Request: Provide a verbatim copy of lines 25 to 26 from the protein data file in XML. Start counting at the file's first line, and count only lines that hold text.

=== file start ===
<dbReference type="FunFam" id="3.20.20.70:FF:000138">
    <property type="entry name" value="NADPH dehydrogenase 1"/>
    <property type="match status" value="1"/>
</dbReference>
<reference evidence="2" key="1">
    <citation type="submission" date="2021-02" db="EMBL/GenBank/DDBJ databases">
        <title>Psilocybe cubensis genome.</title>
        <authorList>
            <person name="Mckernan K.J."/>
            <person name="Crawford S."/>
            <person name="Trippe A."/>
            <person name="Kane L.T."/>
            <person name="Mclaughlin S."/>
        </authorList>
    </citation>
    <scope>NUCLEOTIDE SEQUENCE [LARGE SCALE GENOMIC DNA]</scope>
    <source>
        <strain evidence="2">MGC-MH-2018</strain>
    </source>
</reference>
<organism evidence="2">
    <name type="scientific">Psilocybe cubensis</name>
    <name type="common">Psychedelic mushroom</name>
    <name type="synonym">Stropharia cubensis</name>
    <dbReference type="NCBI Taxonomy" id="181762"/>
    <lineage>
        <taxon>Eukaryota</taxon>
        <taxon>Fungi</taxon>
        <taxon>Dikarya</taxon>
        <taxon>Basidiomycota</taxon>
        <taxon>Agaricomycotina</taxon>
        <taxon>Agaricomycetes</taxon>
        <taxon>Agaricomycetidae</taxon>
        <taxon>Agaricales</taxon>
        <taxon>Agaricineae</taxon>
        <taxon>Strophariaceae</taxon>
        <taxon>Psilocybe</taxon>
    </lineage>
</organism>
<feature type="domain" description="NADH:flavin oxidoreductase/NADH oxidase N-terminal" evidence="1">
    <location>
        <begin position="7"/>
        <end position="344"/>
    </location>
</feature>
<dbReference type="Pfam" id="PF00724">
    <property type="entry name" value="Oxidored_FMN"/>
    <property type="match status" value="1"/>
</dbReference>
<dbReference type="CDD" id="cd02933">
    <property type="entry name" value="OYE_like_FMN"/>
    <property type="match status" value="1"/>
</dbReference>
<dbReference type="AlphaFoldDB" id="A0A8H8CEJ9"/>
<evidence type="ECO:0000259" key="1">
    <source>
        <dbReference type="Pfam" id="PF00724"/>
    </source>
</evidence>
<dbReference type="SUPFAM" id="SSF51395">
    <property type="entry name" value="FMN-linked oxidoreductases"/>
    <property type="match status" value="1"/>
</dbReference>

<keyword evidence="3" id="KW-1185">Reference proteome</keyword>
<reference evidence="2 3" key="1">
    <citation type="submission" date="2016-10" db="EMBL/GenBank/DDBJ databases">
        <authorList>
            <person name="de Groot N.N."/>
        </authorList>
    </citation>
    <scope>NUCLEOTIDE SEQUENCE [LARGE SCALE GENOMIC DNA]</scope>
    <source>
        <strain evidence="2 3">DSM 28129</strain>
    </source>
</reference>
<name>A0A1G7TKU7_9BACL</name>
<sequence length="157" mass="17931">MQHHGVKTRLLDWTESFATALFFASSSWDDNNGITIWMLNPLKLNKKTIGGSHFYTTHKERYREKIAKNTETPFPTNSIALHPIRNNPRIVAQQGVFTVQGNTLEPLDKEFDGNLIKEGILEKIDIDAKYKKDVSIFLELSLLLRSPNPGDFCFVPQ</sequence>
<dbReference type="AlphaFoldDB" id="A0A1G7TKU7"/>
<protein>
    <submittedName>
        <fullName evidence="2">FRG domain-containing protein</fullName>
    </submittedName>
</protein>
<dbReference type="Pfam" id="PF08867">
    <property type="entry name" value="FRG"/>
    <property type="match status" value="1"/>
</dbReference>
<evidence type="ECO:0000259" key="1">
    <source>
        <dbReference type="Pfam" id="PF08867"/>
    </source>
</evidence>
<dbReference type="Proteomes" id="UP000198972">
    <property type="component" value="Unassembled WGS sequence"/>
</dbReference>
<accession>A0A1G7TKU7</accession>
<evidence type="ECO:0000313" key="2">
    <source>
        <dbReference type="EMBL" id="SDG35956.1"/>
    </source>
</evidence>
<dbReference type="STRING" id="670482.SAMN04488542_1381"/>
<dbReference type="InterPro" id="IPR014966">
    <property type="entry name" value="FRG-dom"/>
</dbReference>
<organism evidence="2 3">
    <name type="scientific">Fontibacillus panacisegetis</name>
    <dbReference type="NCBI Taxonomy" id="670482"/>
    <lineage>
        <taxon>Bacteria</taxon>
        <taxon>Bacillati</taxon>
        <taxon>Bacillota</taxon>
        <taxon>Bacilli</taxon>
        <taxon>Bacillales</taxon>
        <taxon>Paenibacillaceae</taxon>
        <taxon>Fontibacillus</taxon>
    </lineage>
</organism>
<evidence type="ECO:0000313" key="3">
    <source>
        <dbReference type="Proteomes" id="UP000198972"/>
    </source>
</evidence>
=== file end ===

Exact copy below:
    <dbReference type="NCBI Taxonomy" id="181762"/>
    <lineage>